Gellman: How to Find an Angel

We read in the 37th chapter of Genesis:

When Joseph arrived at Shechem, a man found him wandering around in the fields and asked him, "What are you looking for?" He replied, "I'm looking for my brothers. Can you tell me where they are grazing their flocks?" "They have moved on from here," the man answered. "I heard them say, 'Let's go to Dothan'."

Who was the man that found Joseph in the field? Was he a man or was he an angel? The answer is simple. He was a man and … he was an angel. OK, maybe the answer is not that simple.

All the Abrahamic faiths believe in angels (the Qur'an was, by Muslim belief, dictated to the prophet Muhammad by the angel Gabriel). We first meet angels in Gen. 3:24, when one of them is stationed outside the Garden of Eden with a fiery sword preventing Adam and Eve from sneaking back in. Angels appear to Hagar in the desert, tell Abraham about the birth of Isaac, stop Abraham from sacrificing Isaac, appear to Jacob in a dream ascending and descending a ladder to Heaven, tell Jacob to return to Canaan, wrestle with Jacob when he tries to return, point Joseph in the right direction to find his brothers, speak to Moses out of the burning bush, lead the people out of Egypt—and all this angelology is just from the first two books of the Bible.

In most all of these biblical angel stories, the angels are people (except for the fiery-sword angel and the burning-bush angel and the pillar-of-fire angel). So apparently unless their mission is too hot for people to handle, God uses people to deliver messages to us. It was later Christian angelology that dressed up the angels in their Hallmark card costumes and made them cute cherubic figures with rosy cheeks. I think Jewish angels mostly look like Borat.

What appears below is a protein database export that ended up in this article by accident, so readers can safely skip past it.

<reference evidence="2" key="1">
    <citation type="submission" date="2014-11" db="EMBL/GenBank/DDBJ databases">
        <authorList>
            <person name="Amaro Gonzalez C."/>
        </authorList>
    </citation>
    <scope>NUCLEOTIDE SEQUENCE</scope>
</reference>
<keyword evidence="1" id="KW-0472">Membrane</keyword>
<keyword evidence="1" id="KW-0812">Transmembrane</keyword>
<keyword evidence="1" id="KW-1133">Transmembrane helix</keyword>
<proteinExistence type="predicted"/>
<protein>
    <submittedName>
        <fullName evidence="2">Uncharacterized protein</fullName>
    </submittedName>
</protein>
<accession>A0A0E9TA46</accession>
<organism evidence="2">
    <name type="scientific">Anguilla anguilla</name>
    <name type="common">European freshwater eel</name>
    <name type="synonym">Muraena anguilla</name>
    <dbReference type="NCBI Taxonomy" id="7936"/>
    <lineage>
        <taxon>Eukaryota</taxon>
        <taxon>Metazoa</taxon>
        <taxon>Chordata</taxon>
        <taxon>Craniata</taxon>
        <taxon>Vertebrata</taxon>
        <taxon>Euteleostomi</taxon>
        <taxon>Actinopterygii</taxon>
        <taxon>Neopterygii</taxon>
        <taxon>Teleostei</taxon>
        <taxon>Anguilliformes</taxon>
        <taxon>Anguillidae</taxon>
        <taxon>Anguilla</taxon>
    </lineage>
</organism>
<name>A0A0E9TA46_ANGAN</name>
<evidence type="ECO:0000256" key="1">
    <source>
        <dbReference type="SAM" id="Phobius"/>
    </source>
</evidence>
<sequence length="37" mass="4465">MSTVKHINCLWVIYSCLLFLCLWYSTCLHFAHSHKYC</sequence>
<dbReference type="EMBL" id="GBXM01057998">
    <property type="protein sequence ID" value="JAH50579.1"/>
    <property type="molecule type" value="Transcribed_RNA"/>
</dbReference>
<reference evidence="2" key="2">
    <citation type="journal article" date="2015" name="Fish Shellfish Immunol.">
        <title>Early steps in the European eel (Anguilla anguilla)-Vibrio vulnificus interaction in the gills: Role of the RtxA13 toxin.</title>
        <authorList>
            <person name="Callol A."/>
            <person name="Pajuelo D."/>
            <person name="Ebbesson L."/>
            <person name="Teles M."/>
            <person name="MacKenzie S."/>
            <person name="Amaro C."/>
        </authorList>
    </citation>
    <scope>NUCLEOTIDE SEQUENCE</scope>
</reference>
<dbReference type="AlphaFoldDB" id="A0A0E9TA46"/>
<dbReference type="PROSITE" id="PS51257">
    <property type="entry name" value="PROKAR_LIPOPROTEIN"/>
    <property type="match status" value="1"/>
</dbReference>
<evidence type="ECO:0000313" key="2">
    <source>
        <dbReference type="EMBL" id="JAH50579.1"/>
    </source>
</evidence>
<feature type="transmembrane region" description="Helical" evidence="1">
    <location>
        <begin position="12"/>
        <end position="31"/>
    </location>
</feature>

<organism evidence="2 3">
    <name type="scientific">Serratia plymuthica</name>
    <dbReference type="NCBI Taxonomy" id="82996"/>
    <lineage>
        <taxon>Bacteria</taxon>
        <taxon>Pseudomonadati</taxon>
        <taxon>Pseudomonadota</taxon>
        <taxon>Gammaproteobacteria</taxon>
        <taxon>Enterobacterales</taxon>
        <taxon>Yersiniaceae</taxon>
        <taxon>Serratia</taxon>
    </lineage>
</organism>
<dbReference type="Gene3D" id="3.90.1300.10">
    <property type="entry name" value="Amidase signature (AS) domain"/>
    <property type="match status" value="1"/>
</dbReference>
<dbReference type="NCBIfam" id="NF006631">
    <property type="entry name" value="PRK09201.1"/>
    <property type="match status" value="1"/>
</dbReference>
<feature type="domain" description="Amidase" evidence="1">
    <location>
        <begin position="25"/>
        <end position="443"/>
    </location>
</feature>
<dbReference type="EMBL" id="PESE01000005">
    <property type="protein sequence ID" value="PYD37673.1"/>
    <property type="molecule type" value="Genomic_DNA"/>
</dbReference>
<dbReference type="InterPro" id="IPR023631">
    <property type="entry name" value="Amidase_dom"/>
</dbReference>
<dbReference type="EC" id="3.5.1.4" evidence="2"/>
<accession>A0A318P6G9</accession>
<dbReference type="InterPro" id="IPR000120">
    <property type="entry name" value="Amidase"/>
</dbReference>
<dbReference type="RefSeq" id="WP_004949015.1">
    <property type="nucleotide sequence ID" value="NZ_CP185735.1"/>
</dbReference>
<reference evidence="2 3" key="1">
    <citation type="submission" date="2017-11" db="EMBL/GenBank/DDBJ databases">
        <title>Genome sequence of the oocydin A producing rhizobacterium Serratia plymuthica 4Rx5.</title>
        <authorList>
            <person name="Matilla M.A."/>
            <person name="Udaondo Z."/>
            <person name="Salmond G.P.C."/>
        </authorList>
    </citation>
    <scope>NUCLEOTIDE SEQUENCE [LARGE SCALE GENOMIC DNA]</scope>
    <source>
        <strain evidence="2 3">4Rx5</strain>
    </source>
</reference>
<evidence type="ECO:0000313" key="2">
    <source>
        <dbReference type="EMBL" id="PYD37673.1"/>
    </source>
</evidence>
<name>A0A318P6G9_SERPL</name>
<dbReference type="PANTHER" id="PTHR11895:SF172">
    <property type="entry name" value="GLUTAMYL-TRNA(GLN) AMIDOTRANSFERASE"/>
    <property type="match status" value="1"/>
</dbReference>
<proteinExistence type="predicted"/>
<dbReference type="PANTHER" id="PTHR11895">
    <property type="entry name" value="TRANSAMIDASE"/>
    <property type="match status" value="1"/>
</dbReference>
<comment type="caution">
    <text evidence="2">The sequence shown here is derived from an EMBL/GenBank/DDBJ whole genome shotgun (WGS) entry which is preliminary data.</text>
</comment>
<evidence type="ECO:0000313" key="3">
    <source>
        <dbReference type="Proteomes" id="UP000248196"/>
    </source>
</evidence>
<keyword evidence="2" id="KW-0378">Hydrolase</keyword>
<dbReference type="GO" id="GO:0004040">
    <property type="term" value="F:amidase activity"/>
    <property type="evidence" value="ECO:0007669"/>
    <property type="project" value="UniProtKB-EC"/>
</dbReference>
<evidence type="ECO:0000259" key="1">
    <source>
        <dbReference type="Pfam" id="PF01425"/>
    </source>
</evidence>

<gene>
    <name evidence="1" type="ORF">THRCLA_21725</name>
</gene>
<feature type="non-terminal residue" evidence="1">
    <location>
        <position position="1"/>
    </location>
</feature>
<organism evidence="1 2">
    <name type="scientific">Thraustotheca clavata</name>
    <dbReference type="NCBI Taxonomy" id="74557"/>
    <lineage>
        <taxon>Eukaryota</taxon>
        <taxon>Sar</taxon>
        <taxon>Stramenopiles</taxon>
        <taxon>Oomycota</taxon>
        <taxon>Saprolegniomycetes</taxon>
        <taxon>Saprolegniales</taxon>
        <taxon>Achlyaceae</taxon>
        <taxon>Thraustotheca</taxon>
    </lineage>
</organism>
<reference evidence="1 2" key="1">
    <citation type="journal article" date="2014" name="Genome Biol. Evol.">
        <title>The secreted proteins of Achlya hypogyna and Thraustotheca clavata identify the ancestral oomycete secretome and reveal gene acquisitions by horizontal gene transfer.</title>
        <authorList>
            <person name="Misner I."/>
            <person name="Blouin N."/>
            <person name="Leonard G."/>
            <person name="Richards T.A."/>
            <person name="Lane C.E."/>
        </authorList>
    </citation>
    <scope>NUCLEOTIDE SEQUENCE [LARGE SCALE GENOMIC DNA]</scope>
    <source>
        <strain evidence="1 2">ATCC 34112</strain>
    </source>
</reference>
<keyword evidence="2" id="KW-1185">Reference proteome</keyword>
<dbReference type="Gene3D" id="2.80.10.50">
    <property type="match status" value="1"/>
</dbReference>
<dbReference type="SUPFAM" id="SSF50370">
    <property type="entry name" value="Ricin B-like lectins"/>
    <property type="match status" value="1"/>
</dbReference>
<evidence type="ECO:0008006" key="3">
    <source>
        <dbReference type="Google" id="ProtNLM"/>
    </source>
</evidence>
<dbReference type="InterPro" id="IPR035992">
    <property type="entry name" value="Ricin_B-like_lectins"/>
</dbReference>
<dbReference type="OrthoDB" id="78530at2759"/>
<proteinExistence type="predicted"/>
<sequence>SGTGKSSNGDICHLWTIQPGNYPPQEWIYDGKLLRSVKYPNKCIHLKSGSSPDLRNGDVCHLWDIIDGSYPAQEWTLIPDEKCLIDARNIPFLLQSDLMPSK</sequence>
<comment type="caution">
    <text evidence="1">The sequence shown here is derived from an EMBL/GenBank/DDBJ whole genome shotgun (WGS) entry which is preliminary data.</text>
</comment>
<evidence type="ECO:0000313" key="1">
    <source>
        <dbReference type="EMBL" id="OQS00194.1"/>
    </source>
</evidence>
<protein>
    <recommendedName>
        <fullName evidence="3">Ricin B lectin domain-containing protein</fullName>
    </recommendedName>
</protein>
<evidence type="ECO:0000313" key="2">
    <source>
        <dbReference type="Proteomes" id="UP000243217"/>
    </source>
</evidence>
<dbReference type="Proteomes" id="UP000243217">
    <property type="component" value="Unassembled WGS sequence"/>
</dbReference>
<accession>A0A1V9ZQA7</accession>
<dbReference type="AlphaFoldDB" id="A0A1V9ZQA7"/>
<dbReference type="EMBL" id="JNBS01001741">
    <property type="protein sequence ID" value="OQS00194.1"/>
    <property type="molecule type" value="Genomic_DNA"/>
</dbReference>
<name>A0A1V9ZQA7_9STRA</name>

The important part of an angel is the message, not the costume. In fact, the Hebrew word for angel is malach, which just means messenger. It does not mean winged messenger or harp-playing messenger. And that messenger can be, and usually is, an ordinary person who has no clue that he or she is on a mission from God. And, like the people, the messages God sends to us through people/angels are often quite ordinary, like the message to Joseph that changed his life: "Your brothers went that-a-way."

It makes sense to me that angels are people, because if angels were sent to us in full feather we could not help but notice them. However, if angels are actually ordinary human beings, the real test is ours. Can we hear God's message for our life being spoken through the people we meet—people who may very well be angels in the service of God? The Buddha called this ability to really listen and really see everything around you ekagrata, "single mind focus." When his disciples asked the Buddha if he was a god or a king he said, "No, I am just awake." Seeing angels just requires that we be awake.

Some of you who are awake know precisely when an angel came to you and what the angel said to you. Maybe the angel said, "You would make a great teacher or healer or athlete or chef or designer or artist or mother or father." And that message from that angel that you truly heard changed your life and gave you your calling, your passion, your work. Maybe the angel said, "I have somebody I would like you to meet." And that somebody is now your husband or wife. My friend Rick Warren has taught millions through his book "The Purpose-Driven Life" that God has a purpose in mind for each and every one of us. I agree with Rick and I believe that the people who nudge us toward God's purpose are the angels of our life.

I think we all ought to periodically remind ourselves to give thanks to God for our angels who find us wandering like Joseph through the fields of our life looking for something that is not there or has moved on, and then point us in the right direction. And after you thank God, I hope you would find time to write a letter to your angels and thank them for changing your life in ways they could never have imagined.

I absolutely think that people who do not believe in God can also thank their angels. Even if they believe that the message and the messenger are all the result of blind luck, it does not matter. They have still been changed by someone who came out of the blue and made everything different for their life, and this calls for some form of thankfulness, because thanks are the only payment real angels ever need.

In the iconic 1946 film "It's a Wonderful Life" by Frank Capra, George Bailey, played by Jimmy Stewart, who was fresh from bomber duty in the Air Force during World War II, is saved from suicide by Clarence the angel. Clarence, played by Henry Travers, finds George freezing and desperate on a bridge and saves him. Then, as a bell rings on George's Christmas tree in the happy-ending scene, we know Clarence has earned his wings at last. Except for the wings and the bells, I wonder, how did Frank Capra know that this is exactly how angels work?